Honestly, I hadn't even considered the possibility. While yes it is possible, I don't think its a major concern and here's why - first, what I'm proposing could easily be a for-profit business, losing most if not all of the religious connotations. Second, even if a non-for-profit approach is adopted, this proposal is explicitly pro-reason and condemns faith. Hardly the approach of Scientology or any other religion. Third, I'm not proposing a full fledged Objectivist philosophic training. ARI does that well enough. Rather, this proposal strives to create lessons for achieving core values that is easily assessable for the average man to understand. Something more akin to Camp Indecon than Scientology. Fourth, if someone still cannot see the fundamental differences between this organization and Scientology, then they are not the target customer. Its not like Objectivism hasn't already weathered unfair and untrue comparisons before.

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  3. Anonymous2:02 PM

    no no no no no

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  4. Miss Anonymous says: "no no no no no"

    That is what I would expect to hear from my four year old, semi-autistic grandson. Would you, Miss Anonymous, care to be more articulate, perhaps even be so bold as to (1) specify what you object to, and (2) offer a reasoned argument for your position, if any?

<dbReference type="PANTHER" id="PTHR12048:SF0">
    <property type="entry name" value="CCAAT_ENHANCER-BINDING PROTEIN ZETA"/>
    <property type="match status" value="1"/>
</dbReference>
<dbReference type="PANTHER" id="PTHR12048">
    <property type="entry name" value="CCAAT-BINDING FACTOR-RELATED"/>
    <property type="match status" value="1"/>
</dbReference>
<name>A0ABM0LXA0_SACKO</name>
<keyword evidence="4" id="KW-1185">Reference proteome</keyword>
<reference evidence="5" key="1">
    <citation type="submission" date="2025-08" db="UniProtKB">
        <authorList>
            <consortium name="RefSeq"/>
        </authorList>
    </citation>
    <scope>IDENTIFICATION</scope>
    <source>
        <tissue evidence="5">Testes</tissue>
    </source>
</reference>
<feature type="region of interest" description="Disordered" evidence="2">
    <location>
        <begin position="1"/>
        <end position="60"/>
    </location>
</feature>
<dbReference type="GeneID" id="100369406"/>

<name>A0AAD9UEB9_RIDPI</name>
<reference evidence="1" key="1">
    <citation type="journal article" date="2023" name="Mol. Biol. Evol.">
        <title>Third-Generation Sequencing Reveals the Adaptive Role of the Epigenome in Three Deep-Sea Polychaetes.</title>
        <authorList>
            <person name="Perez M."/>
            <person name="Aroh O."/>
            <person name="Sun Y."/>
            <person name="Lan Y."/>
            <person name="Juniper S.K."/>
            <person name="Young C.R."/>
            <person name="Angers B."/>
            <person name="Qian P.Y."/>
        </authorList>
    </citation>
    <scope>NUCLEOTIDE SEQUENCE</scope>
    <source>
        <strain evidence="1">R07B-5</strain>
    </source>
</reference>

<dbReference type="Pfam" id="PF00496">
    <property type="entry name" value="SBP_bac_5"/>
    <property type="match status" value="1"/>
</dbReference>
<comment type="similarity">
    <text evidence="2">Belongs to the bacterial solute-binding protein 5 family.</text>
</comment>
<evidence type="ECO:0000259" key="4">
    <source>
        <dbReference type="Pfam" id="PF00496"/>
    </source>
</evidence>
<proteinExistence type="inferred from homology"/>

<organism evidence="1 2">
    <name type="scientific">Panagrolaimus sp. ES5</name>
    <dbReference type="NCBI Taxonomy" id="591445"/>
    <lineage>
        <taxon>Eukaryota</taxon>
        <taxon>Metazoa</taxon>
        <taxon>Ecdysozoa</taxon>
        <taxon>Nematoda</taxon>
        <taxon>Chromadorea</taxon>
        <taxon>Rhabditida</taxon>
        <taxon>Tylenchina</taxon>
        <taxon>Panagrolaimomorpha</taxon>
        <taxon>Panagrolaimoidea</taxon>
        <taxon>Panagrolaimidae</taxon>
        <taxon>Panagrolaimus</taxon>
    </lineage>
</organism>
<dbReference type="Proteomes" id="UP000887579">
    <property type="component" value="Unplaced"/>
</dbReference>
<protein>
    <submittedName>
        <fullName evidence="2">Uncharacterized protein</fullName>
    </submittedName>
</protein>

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  5. Mr. Drake, I would like to offer another point for discussion because, as I am sure you know, comparisons can aid discussion. I am a member of a successful Objectivist social network. You might find it interesting for what it does and does not do. I would welcome discussion of it.

    Please consider this network:

    http://www.aristotleadventure.com/pao/

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  6. Burgess,
    I would be interested in what your organization does and does not do. The website you link to does not go into great detail, so its difficult for me to compare it with my ideas. Would you mind describing some of the activities of the network? Do you mainly get together once a month for drinks? To watch an interesting movie? To engage in light discussion? Heavy discussion?

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  7. I will give the briefest of anwers, John. You should contact Rachel and Andrew at the Seattle site email address for further details.

    The present pattern is to meet monthly. On odd-numbered months, the social takes place in the regular hosts' home, on a Saturday beginning around noon or five. Attendance is open only to formally and very carefully reviewed members, as the site indicates.